I encourage you to read the story—it’s at—and put yourself in the dad’s place. Then, think about how the story relates to your relationship with your youth leaders.

Read the story and then consider these truths jumped out at me:

  • The dad was willing to go along with his son’s plan even though he wasn’t quite sure what that plan was.
  • The dad didn’t criticize his son for the things he didn’t know.
  • The dad didn’t jump in and take over, even though he could have gotten things done much faster and more efficiently.
  • The dad nudged his son out of his comfort zone but showed his support by his presence.
  • The dad stayed in the background, even when other adults wanted to cut his son out of the loop.
  • The dad recognized that the journey was far more important than the destination.

What jumped out at you? How can you apply these lessons in your troop?

The Destination Court of Honor



A generation ago, most weddings occurred in houses of worship, courthouse offices, and Las Vegas wedding chapels. These days, however, destination weddings are becoming increasingly common. In fact, the Destination Weddings Travel Group says a quarter of all U.S. weddings now occur far from home. The top destinations: Mexico, Jamaica, the Dominican Republic, and Hawaii.

While it would be crazy to hold your next Eagle court of honor in a foreign country or at an oceanfront resort, it does make sense to think about whether your location adds to the ambiance and draws guests or whether it’s just a place with chairs and a stage. Over the years, I’ve heard from readers of The Eagle Court of Honor Book who have held courts of honor in local museums and historic courtrooms, on the deck of an aircraft carrier, and at the sites where their honorees completed their Eagle Scout service projects. If your new Eagle Scout built a park amphitheater, why not hold the ceremony there? If he built a playground for a school, why not make the swings and slides the backdrop for his ceremony?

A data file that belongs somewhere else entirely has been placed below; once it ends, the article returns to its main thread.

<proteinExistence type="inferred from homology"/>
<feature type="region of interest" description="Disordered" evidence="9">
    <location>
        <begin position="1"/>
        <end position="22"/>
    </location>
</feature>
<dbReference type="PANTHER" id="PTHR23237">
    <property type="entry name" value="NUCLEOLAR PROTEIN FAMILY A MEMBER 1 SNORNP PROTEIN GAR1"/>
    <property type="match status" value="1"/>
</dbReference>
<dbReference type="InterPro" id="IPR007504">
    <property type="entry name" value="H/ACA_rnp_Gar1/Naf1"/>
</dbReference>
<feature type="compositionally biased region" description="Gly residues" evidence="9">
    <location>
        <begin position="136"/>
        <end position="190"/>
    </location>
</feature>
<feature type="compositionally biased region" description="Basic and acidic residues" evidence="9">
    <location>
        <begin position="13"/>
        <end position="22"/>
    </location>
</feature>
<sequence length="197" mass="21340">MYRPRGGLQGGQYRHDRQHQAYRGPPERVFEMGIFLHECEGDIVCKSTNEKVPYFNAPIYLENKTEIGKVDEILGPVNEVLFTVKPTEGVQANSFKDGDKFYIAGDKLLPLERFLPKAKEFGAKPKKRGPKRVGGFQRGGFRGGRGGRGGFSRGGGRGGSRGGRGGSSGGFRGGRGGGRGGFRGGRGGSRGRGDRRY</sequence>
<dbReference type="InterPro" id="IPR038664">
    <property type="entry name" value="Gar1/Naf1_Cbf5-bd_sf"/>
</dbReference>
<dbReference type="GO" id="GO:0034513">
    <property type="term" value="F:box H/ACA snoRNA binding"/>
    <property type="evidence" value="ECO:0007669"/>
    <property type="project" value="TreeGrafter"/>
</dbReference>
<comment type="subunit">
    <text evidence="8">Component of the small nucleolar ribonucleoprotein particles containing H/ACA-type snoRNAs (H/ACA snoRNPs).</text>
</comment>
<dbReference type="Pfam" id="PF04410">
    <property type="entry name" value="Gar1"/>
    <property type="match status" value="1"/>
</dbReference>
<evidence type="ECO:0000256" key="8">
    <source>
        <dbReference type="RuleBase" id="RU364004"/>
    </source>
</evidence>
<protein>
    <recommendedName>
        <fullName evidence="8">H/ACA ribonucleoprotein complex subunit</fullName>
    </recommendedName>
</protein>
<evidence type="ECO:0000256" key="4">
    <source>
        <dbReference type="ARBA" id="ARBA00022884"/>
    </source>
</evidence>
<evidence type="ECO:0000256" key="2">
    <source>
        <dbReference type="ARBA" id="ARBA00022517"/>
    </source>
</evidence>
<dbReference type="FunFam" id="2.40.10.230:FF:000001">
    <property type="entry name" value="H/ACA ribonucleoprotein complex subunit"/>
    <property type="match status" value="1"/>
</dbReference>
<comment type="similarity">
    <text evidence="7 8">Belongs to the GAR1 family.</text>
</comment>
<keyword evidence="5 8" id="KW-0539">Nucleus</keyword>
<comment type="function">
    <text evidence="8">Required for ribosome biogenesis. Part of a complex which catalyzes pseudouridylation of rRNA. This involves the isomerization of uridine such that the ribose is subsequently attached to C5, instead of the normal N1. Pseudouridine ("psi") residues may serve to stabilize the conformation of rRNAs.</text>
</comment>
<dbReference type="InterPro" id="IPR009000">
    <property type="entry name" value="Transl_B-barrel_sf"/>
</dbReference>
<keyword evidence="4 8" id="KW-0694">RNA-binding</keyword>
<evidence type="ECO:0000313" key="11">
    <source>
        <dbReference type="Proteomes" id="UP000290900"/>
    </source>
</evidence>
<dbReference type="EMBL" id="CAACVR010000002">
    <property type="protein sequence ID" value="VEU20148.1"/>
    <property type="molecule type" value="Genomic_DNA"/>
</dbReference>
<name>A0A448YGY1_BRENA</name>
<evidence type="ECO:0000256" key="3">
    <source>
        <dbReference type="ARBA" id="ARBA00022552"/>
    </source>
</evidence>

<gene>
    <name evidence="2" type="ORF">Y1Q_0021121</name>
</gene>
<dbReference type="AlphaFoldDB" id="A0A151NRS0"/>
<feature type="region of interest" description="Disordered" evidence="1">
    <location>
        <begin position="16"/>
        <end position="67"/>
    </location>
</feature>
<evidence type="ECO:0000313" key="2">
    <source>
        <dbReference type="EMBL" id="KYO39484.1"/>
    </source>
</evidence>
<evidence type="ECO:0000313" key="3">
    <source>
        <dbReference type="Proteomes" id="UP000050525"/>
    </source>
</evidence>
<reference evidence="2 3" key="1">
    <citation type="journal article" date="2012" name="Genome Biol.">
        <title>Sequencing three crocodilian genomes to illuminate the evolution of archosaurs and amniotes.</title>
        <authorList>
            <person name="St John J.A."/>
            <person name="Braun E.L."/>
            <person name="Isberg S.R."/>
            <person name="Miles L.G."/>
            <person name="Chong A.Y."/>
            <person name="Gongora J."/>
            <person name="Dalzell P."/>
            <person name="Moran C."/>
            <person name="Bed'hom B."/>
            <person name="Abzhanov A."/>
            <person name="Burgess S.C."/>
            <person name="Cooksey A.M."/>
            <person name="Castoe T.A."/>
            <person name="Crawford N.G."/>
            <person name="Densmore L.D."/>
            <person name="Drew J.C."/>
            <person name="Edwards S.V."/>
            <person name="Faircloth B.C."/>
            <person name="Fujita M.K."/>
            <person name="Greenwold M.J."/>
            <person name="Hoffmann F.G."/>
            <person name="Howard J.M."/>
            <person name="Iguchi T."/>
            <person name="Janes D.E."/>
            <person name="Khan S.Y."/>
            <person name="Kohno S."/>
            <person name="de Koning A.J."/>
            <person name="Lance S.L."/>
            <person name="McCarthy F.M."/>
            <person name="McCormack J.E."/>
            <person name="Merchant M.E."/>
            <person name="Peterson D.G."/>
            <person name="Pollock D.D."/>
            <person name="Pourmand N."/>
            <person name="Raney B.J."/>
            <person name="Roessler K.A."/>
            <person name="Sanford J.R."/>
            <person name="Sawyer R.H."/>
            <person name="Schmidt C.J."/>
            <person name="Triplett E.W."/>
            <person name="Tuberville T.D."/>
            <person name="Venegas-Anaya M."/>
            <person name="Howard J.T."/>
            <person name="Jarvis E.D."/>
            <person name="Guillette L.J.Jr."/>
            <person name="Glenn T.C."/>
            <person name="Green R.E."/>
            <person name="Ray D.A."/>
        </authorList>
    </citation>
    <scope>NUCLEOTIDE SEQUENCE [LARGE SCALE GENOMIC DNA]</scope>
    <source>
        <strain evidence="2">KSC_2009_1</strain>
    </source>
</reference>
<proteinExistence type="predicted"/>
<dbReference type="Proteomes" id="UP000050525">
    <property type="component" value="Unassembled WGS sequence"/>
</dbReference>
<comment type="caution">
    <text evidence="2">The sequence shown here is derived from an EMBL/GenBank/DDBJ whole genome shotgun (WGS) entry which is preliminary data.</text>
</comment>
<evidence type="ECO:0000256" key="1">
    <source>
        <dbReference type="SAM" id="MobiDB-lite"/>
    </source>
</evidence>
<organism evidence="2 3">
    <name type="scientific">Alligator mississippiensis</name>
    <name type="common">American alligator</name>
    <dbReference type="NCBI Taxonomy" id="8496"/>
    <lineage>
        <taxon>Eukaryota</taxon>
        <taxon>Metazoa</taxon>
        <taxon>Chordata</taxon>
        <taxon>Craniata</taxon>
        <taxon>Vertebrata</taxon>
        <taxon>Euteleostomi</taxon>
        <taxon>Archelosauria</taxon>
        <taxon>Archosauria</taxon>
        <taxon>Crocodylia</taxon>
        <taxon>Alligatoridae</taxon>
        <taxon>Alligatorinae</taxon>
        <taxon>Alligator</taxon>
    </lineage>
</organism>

Destination courts of honor–like destination weddings–are about more than just backdrops, however. If you pick the right location, you can offer guests the chance to do something fun before or after the ceremony–a picnic in the park, for example, or a museum tour.

Pick the right location, and you just might pique the interest of invitees who are on the fence about attending. Plus, you’ll end up with some fabulous photos of the ceremony.

For more ideas, check out my new ebook, Showtime: 45 Top Tips from and The Eagle Court of Honor Book; it costs just $2.99 and is available for immediate download.

Three Ways to Make Merit Badges Magical



I recently had a great conversation with a merit badge counselor for a Scouting magazine article. This longtime Scouter is an expert in his badge’s subject matter. He has worked professionally in the field and has taught the subject for years at the college level. He even wrote the most recent edition of the merit badge pamphlet.

So when I asked him about his experience counseling the badge, I was surprised. In all his years of being registered as a merit badge counselor, not a single Scout had sought him out!

That’s a shame–not so much for this volunteer, who has plenty to keep him busy, but for the Scouts who have missed out on the chance to learn at the feet of a true master. And his story is not unusual. Since so many Scouts don’t earn a single merit badge beyond their troops, summer camps, and the merit badge fairs they attend, they miss out on amazing opportunities to rub shoulders with incredible adults who can open their eyes to potential careers and lifelong hobbies.

Who’s to blame? I think we as Scout leaders are. We need to discourage shortcuts (like letting Mr. Smith and Mrs. Jones counsel badges they could barely earn themselves), but we also need to find creative ways to connect Scouts with qualified counselors.

Here are three ideas to get you started:

  • If you’re a troop leader, invite counselors to preview their badges at a troop meeting. This could involve setting up a display during the preopening or planning an activity during the meeting that lets Scouts get a requirement or two completed.
  • If you’re a roundtable commissioner, turn an occasional session into a meet-and-greet with local merit badge counselors. This could look like the exhibit hall at a trade show, or it could involve hands-on activities that demonstrate badge skills.
  • If you’re an advancement volunteer, don’t simply publish a counselor directory that lists names and contact information. Ask your counselors to give you Twitter-sized descriptions of their qualifications and add that info to the list.

We’ve all heard the story of how Steven Spielberg’s career was launched by the Photography merit badge (in the days before Cinematography and now Moviemaking). Stories like that don’t have to be relegated to the pages of Scouting history. They can happen today–if we start writing them.

How have you made merit badges magical? The comments section is open.